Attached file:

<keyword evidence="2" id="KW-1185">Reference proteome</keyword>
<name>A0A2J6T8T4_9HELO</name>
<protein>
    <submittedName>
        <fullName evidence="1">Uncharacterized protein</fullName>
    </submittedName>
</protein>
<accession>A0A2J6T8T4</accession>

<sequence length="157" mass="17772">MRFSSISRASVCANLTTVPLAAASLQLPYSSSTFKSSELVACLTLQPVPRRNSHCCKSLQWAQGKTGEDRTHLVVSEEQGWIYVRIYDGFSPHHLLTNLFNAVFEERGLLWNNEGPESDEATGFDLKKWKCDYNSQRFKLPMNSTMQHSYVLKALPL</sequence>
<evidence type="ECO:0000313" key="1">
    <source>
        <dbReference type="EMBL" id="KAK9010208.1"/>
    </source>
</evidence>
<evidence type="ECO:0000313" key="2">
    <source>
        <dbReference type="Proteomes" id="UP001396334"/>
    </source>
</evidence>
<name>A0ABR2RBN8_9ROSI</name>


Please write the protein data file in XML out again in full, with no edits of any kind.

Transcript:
<keyword evidence="2" id="KW-1185">Reference proteome</keyword>
<name>A0A2J6T8T4_9HELO</name>
<protein>
    <submittedName>
        <fullName evidence="1">Uncharacterized protein</fullName>
    </submittedName>
</protein>
<accession>A0A2J6T8T4</accession>

<sequence length="157" mass="17772">MRFSSISRASVCANLTTVPLAAASLQLPYSSSTFKSSELVACLTLQPVPRRNSHCCKSLQWAQGKTGEDRTHLVVSEEQGWIYVRIYDGFSPHHLLTNLFNAVFEERGLLWNNEGPESDEATGFDLKKWKCDYNSQRFKLPMNSTMQHSYVLKALPL</sequence>
<evidence type="ECO:0000313" key="1">
    <source>
        <dbReference type="EMBL" id="KAK9010208.1"/>
    </source>
</evidence>
<evidence type="ECO:0000313" key="2">
    <source>
        <dbReference type="Proteomes" id="UP001396334"/>
    </source>
</evidence>
<name>A0ABR2RBN8_9ROSI</name>